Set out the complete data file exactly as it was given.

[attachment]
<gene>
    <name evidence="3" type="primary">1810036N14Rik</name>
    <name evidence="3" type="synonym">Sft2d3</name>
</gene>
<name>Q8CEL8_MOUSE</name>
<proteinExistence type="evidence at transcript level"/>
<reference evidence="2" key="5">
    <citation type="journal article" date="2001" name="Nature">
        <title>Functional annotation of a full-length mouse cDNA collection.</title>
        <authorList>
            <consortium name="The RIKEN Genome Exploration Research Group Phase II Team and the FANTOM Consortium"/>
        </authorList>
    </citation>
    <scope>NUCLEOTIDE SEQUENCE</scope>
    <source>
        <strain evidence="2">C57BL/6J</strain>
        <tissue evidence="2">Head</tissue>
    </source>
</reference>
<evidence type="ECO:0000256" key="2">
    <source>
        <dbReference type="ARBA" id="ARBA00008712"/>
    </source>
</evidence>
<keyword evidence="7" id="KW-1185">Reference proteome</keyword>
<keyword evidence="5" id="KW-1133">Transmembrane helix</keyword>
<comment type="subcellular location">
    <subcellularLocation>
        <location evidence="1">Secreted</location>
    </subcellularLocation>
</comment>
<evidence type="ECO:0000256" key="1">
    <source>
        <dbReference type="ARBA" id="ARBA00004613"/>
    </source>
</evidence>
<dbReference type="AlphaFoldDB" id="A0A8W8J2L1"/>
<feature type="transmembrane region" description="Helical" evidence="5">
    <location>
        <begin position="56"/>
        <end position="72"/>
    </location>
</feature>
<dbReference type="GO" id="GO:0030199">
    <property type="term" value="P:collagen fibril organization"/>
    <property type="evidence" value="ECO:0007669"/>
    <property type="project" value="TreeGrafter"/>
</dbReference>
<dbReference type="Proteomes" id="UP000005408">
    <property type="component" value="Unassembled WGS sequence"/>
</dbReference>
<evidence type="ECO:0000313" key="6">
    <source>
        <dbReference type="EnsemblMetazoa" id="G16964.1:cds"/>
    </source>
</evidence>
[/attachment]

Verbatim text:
<gene>
    <name evidence="3" type="primary">1810036N14Rik</name>
    <name evidence="3" type="synonym">Sft2d3</name>
</gene>
<name>Q8CEL8_MOUSE</name>
<proteinExistence type="evidence at transcript level"/>
<reference evidence="2" key="5">
    <citation type="journal article" date="2001" name="Nature">
        <title>Functional annotation of a full-length mouse cDNA collection.</title>
        <authorList>
            <consortium name="The RIKEN Genome Exploration Research Group Phase II Team and the FANTOM Consortium"/>
        </authorList>
    </citation>
    <scope>NUCLEOTIDE SEQUENCE</scope>
    <source>
        <strain evidence="2">C57BL/6J</strain>
        <tissue evidence="2">Head</tissue>
    </source>
</reference>
<evidence type="ECO:0000256" key="2">
    <source>
        <dbReference type="ARBA" id="ARBA00008712"/>
    </source>
</evidence>
<keyword evidence="7" id="KW-1185">Reference proteome</keyword>
<keyword evidence="5" id="KW-1133">Transmembrane helix</keyword>
<comment type="subcellular location">
    <subcellularLocation>
        <location evidence="1">Secreted</location>
    </subcellularLocation>
</comment>
<evidence type="ECO:0000256" key="1">
    <source>
        <dbReference type="ARBA" id="ARBA00004613"/>
    </source>
</evidence>
<dbReference type="AlphaFoldDB" id="A0A8W8J2L1"/>
<feature type="transmembrane region" description="Helical" evidence="5">
    <location>
        <begin position="56"/>
        <end position="72"/>
    </location>
</feature>
<dbReference type="GO" id="GO:0030199">
    <property type="term" value="P:collagen fibril organization"/>
    <property type="evidence" value="ECO:0007669"/>
    <property type="project" value="TreeGrafter"/>
</dbReference>
<dbReference type="Proteomes" id="UP000005408">
    <property type="component" value="Unassembled WGS sequence"/>
</dbReference>
<evidence type="ECO:0000313" key="6">
    <source>
        <dbReference type="EnsemblMetazoa" id="G16964.1:cds"/>
    </source>
</evidence>